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J Biol Chem. 1993 Nov 5;268(31):23573-9.

A phenylalanine codon deletion at the UGT1 gene complex locus of a Crigler-Najjar type I patient generates a pH-sensitive bilirubin UDP-glucuronosyltransferase.

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  • 1Section on Genetic Disorders of Drug Metabolism, National Institute of Child Health and Human Development, National Institutes of Health, Bethesda, Maryland 20892.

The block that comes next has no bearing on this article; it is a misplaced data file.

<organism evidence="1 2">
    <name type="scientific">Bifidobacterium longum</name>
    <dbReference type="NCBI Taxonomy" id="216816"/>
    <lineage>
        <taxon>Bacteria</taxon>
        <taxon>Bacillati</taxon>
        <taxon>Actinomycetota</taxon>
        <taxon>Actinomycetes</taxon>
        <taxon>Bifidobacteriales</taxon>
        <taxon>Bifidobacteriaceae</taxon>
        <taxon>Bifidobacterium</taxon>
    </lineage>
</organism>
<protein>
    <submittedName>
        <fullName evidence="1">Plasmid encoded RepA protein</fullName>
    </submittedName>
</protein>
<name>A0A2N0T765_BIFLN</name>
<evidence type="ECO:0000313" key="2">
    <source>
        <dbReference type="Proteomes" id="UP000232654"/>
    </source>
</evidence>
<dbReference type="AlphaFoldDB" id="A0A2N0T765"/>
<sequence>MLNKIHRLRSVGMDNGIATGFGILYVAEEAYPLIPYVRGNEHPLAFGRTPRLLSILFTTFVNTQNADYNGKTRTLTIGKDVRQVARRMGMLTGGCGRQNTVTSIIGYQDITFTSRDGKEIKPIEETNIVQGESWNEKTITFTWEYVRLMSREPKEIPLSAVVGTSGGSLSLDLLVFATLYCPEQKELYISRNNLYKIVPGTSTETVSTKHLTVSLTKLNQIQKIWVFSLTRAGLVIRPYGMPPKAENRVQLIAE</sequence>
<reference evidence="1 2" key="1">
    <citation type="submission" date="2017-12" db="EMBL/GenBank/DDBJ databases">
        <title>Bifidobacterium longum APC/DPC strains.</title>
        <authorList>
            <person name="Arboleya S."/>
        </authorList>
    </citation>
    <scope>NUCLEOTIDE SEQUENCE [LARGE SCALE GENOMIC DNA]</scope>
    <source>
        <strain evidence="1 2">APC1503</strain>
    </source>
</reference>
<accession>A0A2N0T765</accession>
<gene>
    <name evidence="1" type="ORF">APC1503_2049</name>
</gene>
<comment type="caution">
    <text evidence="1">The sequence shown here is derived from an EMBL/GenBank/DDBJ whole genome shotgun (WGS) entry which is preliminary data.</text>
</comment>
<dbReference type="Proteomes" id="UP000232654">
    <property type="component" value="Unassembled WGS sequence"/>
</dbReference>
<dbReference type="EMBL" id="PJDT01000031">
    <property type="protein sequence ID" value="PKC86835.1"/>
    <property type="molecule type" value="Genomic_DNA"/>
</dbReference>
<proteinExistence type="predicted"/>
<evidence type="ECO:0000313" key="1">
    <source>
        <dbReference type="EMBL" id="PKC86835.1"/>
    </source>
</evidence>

The characterization (Ritter, J. K., Chen, F., Sheen, Y. Y., Tran, H. M., Kimura, S., Yeatman, M. T., and Owens, I. S. (1992) J. Biol. Chem. 267, 3257-3261) of the single-copy UGT1 gene complex encoding both bilirubin and phenol UDP-glucuronosyltransferases (transferase) has been critical to the determination of genetic defects in Crigler-Najjar Type I patients. The complex (UGT1A-UGT1G) codes for at least two bilirubin, three bilirubin-like, and two phenol transferases. Seven different exons 1, each with an upstream promoter and each encoding the amino terminus of an isoform, are arrayed in series with four common exons (encoding seven identical carboxyl termini) in the 3'-region of the locus. Predictably, a critical mutation in a common exon inactivates the entire locus. A deleterious mutation in an exon 1, as we report here for the UGT1A gene in a Crigler-Najjar Type I patient, predictably affects the amino terminus of that single isoform. The code for the predominant bilirubin isozyme, the HUG-Br1 protein, is missing the phenylalanine codon at position 170 in exon 1 of UGT1A, abolishing a conserved diphenylalanine. We demonstrate that, at the pH (7.6) routinely used for bilirubin glucuronidation studies, both the HUG-Br1 protein and human liver microsomes have approximately one-third the activity seen at the major pH optimum of 6.4 and at low ionic strength. The altered isozyme with nearly normal activity at pH 7.6 is inactive at pH 6.4, a result consistent with the definition of a pH-sensitive mutant. The Km value for bilirubin using the wild-type protein is approximately 2.5 microM at both pH 6.4 and 7.6 and that for the mutant is 5.0 microns at pH 7.6. The structure of the wild-type enzyme compared to that of the mutant indicates that hydrophobic properties at the active center are critical for metabolizing the lipophile-like substrate. The low ion/pH requirements for bilirubin glucuronidation may signal the basis for the distribution of these isozymes to an organelle (endoplasmic reticulum) that can establish compatible conditions/compartments for each catalysis.

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